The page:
Photo of the Week.Sirius (in Canis Major), the brightest star in the sky, hovers
over number two Canopus (in Carina of Argo) way down below. Lepus (the Hare) bounces along just above center right,
while stars of southern Orion
shine near the upper right corner.
Astronomy news for the week starting Friday, June 7, 2013.
We begin the week practically at the new Moon, which takes place on
Saturday, June 8, just a day before the Moon passes its apogee, the extra distance diminishing the surge of
new Moon tides at the coasts. Look for
the slim crescent in western twilight the
evening of Monday the 10th, when it will make a fine sight with Venus to the right and dimmer
Mercury up and to the right. The triangle with Mercury on top
will allow for a chance to see the littlest planet, the elusive one
that lies closest to the Sun. ( Pluto, at the far end of the planetary system, is smaller
yet, but is not officially counted as a "planet" any more.) By the
following evening, the Moon will have shifted up and to the left of
the bright pair. It then spends the remainder of the week as a waxing crescent, not reaching first quarter until Sunday the 16th.
With or without the Moon, Mercury and Venus linger together, with
Mercury up and to the left of its brighter mate. Mercury reaches
greatest eastern elongation on Wednesday the 12th, but is actually
a bit more visible in the few days before that event, the planet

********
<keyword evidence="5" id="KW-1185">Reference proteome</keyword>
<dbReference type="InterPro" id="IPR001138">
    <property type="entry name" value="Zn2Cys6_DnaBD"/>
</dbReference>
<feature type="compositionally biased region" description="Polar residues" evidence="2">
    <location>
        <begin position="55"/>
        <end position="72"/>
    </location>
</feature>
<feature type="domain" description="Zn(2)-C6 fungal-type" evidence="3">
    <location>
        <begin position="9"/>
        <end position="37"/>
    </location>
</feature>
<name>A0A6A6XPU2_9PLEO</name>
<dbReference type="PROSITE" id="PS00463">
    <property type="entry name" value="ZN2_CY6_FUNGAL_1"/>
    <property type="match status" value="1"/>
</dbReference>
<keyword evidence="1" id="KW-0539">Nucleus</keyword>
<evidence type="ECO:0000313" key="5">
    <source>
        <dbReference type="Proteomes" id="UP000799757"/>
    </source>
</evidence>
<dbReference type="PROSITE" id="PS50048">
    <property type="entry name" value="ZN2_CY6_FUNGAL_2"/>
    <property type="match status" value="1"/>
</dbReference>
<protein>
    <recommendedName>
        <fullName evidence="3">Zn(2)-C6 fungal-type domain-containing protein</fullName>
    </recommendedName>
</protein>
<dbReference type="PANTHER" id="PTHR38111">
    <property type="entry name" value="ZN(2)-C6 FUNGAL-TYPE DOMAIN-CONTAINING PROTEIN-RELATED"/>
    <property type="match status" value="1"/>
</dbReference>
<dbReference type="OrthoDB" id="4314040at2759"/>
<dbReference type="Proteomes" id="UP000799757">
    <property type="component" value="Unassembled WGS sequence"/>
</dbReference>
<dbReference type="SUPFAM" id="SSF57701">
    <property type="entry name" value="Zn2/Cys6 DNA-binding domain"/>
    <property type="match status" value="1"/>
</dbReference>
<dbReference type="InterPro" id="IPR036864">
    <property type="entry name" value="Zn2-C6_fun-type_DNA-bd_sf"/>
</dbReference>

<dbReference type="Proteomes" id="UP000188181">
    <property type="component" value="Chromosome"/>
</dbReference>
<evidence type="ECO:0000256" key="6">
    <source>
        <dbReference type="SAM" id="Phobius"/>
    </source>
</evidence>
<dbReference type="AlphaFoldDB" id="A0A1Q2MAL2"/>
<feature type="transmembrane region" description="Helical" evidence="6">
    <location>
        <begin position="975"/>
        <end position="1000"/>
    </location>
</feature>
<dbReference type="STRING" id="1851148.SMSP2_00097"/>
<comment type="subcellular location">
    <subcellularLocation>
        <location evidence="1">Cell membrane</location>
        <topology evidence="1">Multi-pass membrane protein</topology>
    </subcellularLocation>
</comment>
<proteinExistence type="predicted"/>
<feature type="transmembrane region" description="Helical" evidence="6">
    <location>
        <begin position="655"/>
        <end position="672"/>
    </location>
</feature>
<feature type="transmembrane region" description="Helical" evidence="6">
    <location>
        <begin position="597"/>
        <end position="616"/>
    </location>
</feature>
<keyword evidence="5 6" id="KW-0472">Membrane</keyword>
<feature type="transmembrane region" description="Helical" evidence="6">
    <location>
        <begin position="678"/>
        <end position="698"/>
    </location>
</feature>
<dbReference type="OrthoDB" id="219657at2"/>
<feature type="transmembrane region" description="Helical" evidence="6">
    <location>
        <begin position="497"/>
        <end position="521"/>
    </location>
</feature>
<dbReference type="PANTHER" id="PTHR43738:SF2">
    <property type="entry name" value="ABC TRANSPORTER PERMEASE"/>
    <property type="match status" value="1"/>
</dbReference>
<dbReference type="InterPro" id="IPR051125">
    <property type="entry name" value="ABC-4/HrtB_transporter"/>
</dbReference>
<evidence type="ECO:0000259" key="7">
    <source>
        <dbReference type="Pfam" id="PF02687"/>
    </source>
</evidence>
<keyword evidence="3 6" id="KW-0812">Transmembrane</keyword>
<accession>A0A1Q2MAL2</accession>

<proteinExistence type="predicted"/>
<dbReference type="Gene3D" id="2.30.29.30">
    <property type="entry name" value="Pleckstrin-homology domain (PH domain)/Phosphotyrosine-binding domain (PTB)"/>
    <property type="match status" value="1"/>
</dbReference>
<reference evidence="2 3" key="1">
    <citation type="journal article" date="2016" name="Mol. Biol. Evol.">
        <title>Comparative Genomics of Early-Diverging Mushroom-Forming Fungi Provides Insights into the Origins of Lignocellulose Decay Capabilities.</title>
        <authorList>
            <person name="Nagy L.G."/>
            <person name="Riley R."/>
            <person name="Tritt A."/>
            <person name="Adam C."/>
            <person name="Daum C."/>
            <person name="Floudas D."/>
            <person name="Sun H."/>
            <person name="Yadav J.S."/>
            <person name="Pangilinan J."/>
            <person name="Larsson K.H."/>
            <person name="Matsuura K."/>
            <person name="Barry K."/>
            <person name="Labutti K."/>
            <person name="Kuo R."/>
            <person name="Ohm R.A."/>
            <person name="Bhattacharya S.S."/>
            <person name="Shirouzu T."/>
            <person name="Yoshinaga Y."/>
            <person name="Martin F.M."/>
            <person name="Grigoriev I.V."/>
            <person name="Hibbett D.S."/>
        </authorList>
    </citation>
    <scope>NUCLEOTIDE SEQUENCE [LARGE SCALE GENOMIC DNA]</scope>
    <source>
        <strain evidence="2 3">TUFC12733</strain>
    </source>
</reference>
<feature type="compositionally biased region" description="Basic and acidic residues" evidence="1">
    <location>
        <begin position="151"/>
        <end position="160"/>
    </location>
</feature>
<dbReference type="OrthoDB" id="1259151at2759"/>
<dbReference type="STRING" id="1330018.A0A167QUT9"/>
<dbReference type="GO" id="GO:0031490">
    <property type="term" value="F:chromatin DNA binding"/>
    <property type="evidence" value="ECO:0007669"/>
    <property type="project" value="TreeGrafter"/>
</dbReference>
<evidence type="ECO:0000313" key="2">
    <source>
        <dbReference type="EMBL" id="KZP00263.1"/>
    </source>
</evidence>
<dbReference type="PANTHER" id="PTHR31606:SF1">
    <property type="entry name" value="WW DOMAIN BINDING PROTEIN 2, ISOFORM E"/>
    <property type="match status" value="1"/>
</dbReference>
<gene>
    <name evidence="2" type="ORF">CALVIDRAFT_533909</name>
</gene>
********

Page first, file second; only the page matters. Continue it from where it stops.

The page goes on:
not setting until twilight is nearly over. To see either of them,
you'll need a clear western horizon and to look early, especially
for Venus, which sets first. While
Jupiter is now but a memory, we still have Saturn to admire.
As the sky darkens, around 10 PM Daylight Time, look for
the ringed planet near the meridian to the south, Virgo's Spica to the west of it. Saturn brackets the night by
setting in the southwest just as dawn begins to illuminate the
eastern sky. Rising in bright twilight, Mars is
just too faint to see. In lesser news, Neptune begins
retrograde motion (westerly against the stars) on Friday the
With the Sun arriving at the Summer
Solstice next week on the night of Thursday the 20th, we see
the spring stars of Leo and even
Virgo moving to the western evening skies as the summer stars climb
the eastern. By midnight, great Scorpius lurks just to the east of the far southern
meridian, Sagittarius not far
behind it. Above Scorpius is the giant pentagon that makes Ophiuchus, the Serpent Bearer, and
on top of that the hero Hercules.
Skimming the southern horizon will be the prominent stars of Lupus, the Wolf.